Planning a wedding is like putting a giant puzzle together — with each interlocking piece, an overarching vision will start to emerge. Your vendors are responsible for bringing each of those pieces to life, so it's important to book trustworthy and reputable professionals that you are confident can execute your needs. But how do you know where to begin?
First, evaluate what your and your future spouse's priorities are, and plan accordingly. For example, if you have your heart set on using a specific photographer or band, then locking them in might be more urgent, as opposed to another engaged couple who is more flexible. Location may also play a factor: "If your venue is in a field in the middle of nowhere or your backyard, you would need to focus on booking your caterer, tent, and rentals first, as you can't have your wedding without them," says Jamie Bohlin from Cape Cod Celebrations.
However, although nuptials have become ultra-customized, there is still an organic order to the planning process. "Some to-dos have to take priority only because you can't move on to the next vendor booking without crucial information," says Li Zhou from LadyMarry, an online and mobile app that guides couples through the wedding-planning process. For example, you'll have a difficult time securing any vendors if you don't have a firm wedding date, which is why the ceremony and reception venues tend to be one of the first things finalized. Likewise, it would be challenging to complete a rentals order before you've hired a caterer, because you wouldn’t be clear on their needs, as well as what the caterer already provides.
Vendors are grouped into two major categories: those who can serve more than one wedding per day, and those who can't. "Always book the service providers who cannot take on more than one wedding first, including the wedding planner, caterer, photographer, and band or DJ. Many other vendors (such as cake designers, florists, etc.) can accommodate multiple events on a single day, and therefore, should be in the second tier of the hiring process," says Beth Helmstetter of Beth Helmstetter Events.
1. Wedding Planner
One of the biggest mistakes that engaged couples make is booking their wedding planner after their ceremony and reception. "Ideally, those who want to hire pro help should make it their first priority to fully take advantage of all of the benefits of working with a seasoned expert. He or she can guide you on the wedding-planning process, as well as assist with venue and vendor shopping," says Fabrice Orlando from Cocoon Events Management Group. A professional planner comes with a set of trusted vendors they can recommend — people they've worked with before and trust to not only make your wedding day better and more beautiful, but also make their job easier. "When I spend more time wrangling vendors I'm not familiar with or who aren't up to par, it's less time that I'm spending on your timeline, site map, and other important tasks pertaining to the overall design and flow of your big day," says Margaux of Harmony Creative Studio.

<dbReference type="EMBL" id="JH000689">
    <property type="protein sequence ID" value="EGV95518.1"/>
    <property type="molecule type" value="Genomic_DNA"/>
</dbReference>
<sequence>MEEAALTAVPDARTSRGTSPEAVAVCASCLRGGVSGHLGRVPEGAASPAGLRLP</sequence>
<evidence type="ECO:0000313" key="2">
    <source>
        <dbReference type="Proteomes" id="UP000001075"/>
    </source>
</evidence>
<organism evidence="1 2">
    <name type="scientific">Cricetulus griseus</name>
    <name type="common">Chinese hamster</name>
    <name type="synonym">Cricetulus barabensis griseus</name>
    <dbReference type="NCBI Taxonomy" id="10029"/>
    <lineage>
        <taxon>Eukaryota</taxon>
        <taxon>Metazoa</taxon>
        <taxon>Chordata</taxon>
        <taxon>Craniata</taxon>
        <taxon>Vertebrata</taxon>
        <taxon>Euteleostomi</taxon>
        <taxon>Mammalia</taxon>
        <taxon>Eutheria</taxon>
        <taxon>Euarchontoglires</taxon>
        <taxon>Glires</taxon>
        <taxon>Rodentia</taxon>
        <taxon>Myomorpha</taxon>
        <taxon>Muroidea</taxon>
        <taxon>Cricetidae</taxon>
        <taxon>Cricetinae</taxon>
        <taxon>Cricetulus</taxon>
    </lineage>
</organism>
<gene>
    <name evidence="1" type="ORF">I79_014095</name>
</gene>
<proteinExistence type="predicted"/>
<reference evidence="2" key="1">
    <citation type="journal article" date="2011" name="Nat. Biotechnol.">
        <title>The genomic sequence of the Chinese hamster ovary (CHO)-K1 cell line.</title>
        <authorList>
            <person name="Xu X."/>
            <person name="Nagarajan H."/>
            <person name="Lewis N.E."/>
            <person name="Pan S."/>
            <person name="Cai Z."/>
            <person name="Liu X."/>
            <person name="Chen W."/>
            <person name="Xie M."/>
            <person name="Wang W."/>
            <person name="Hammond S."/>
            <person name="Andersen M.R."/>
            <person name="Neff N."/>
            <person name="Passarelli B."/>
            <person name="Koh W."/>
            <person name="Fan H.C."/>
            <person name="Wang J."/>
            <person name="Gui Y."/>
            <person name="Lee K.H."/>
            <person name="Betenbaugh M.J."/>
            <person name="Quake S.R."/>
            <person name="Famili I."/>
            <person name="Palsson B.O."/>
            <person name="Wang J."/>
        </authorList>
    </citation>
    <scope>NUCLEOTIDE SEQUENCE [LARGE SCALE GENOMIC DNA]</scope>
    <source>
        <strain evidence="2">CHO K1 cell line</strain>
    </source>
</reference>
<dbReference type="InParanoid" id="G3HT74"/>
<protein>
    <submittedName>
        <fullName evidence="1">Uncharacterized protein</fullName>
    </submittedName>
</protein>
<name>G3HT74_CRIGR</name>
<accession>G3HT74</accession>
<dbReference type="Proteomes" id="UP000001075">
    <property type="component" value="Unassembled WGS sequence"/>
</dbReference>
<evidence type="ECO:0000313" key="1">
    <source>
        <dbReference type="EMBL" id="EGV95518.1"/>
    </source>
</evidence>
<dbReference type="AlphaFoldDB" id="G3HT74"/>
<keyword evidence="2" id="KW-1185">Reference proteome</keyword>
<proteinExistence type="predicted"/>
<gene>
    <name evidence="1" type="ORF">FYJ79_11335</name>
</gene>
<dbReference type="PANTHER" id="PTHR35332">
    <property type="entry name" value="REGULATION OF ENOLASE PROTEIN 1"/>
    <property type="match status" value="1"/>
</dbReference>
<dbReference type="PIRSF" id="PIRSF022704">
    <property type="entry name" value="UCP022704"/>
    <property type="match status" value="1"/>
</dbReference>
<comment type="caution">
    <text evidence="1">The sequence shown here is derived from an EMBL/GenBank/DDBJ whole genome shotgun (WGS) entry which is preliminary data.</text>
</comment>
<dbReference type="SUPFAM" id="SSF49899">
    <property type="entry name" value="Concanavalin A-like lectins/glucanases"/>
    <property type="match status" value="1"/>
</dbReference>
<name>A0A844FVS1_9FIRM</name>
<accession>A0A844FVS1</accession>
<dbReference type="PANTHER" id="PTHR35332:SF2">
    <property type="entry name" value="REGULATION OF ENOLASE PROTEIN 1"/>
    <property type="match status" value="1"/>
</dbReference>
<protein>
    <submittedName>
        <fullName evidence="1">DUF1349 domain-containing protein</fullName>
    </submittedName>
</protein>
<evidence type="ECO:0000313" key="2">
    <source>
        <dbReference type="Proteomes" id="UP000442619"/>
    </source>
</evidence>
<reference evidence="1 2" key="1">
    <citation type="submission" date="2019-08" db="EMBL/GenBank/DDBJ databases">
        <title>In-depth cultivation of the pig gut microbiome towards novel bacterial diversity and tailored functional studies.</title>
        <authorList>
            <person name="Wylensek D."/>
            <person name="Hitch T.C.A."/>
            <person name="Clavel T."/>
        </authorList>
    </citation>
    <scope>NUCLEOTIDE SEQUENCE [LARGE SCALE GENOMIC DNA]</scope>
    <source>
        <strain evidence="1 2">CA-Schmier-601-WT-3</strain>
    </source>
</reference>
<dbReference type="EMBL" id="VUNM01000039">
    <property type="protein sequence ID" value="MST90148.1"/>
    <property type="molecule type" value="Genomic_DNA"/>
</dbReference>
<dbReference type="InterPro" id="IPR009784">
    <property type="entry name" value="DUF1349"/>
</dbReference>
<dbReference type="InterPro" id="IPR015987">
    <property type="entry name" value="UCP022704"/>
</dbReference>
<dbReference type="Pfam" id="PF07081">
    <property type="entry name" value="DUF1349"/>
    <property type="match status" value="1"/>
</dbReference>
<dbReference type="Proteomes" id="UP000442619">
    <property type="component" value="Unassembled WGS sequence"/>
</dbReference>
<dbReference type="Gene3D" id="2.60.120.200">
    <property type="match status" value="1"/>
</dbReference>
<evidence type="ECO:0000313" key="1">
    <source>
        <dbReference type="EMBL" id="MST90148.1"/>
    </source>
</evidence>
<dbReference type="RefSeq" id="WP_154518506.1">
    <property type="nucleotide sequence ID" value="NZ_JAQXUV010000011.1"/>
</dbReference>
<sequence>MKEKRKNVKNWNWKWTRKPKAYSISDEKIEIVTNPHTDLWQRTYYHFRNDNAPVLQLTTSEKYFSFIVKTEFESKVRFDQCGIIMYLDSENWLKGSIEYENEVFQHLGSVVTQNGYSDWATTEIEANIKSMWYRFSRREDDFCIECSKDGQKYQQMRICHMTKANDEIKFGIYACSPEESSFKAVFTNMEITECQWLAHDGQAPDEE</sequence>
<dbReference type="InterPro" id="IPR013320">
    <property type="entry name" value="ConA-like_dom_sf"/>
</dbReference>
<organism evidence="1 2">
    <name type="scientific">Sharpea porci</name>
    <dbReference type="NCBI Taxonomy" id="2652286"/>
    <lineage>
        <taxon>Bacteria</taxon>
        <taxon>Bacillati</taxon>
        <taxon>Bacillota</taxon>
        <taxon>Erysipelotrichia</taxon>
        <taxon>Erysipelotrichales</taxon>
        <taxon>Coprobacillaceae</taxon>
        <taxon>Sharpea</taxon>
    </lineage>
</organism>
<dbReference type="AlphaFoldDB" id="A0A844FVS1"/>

You'll want to reserve your venue ASAP, especially if you plan to tie the knot in a major city, where dates can book up as much as one (or even two) years in advance. It will set the overall tone and look for your event. "Don't get too attached to a vintage-themed wedding when you decide to have your reception in a modern loft," says Ngoc Nguyen Lay from Skybox Event Productions. During this time, you'll also need to nail down the ceremony plans — do you prefer to get married on the property or in a house of worship? Lastly, the venue you choose may determine which other vendors you'll be working with: "The last thing you want is to have booked your band only to find out they aren't on the venue's list!" Zhou says.
Photo Credit: Vision & Style Photography
If your venue doesn't offer onsite catering, then you'll need to look into hiring an offsite caterer. Many catering companies provide not only food and beverages, but also rentals such as tables, chairs, linens, plates, and silverware. Many couples book their wedding venue and catering company in tandem with each other, since they often take up the largest chunk of the budget. "This is especially the case when you're considering a less traditional property to say your 'I dos.' You want the ability to tour the space early on with your caterer so that you can anticipate (and solve) any potential challenge," Orlando says.
Photo Credit: Erin Kranz Photography
Popular photographers book up quickly, so this should be one of the first tasks that you tackle. "Your photographer is the mouthpiece for all of your planning, designing, and execution. Securing someone who speaks your language is important," says Britt Chudleigh of Britt Chudleigh Weddings. Planning a destination affair? It's imperative to decide early on whether you want to hire a photographer from that destination or invest in transporting someone from home. "If you choose to source a local photographer, connect with the resort for a list of pros in the region who are very familiar with the property," says Megan Velez from Destination Weddings Travel Group.
5. Music and Entertainment
A fantastic DJ or band will get guests' energy up and ensure that the dance floor is packed all night long. If you're open to exploring a number of DJs and bands, then a good rule of thumb is to start the process about nine to six months before the big day so that you can check out each prospective vendor live in action. There's also been an increased demand for unique entertainment options for wedding receptions, so if you have a particular type of performer in mind (e.g. an electric violinist, a fire-eater, or a dance troupe), then don't procrastinate, since there are a limited number available per area.
Photo Credit: Will Pursell Photography